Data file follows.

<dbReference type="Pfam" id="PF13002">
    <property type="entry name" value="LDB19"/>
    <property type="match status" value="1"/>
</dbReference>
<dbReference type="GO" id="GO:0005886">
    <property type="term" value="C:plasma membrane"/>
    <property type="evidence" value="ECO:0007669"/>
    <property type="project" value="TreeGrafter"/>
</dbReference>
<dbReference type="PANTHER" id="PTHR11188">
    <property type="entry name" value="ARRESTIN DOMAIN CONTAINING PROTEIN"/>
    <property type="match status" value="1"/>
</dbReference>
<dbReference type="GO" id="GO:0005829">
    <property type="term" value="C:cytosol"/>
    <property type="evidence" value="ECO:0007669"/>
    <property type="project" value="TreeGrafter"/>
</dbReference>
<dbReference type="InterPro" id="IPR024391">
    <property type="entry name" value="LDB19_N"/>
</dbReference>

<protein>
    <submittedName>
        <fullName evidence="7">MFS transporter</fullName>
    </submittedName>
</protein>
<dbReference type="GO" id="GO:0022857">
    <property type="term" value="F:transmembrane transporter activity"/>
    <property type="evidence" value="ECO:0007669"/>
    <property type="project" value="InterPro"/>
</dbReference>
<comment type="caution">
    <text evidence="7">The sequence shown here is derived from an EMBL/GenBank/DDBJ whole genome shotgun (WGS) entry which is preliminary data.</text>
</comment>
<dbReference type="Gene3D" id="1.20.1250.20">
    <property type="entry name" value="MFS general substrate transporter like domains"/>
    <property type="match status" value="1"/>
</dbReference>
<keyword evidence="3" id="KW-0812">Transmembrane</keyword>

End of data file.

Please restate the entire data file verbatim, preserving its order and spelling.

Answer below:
<dbReference type="Pfam" id="PF13002">
    <property type="entry name" value="LDB19"/>
    <property type="match status" value="1"/>
</dbReference>
<dbReference type="GO" id="GO:0005886">
    <property type="term" value="C:plasma membrane"/>
    <property type="evidence" value="ECO:0007669"/>
    <property type="project" value="TreeGrafter"/>
</dbReference>
<dbReference type="PANTHER" id="PTHR11188">
    <property type="entry name" value="ARRESTIN DOMAIN CONTAINING PROTEIN"/>
    <property type="match status" value="1"/>
</dbReference>
<dbReference type="GO" id="GO:0005829">
    <property type="term" value="C:cytosol"/>
    <property type="evidence" value="ECO:0007669"/>
    <property type="project" value="TreeGrafter"/>
</dbReference>
<dbReference type="InterPro" id="IPR024391">
    <property type="entry name" value="LDB19_N"/>
</dbReference>

<protein>
    <submittedName>
        <fullName evidence="7">MFS transporter</fullName>
    </submittedName>
</protein>
<dbReference type="GO" id="GO:0022857">
    <property type="term" value="F:transmembrane transporter activity"/>
    <property type="evidence" value="ECO:0007669"/>
    <property type="project" value="InterPro"/>
</dbReference>
<comment type="caution">
    <text evidence="7">The sequence shown here is derived from an EMBL/GenBank/DDBJ whole genome shotgun (WGS) entry which is preliminary data.</text>
</comment>
<dbReference type="Gene3D" id="1.20.1250.20">
    <property type="entry name" value="MFS general substrate transporter like domains"/>
    <property type="match status" value="1"/>
</dbReference>
<keyword evidence="3" id="KW-0812">Transmembrane</keyword>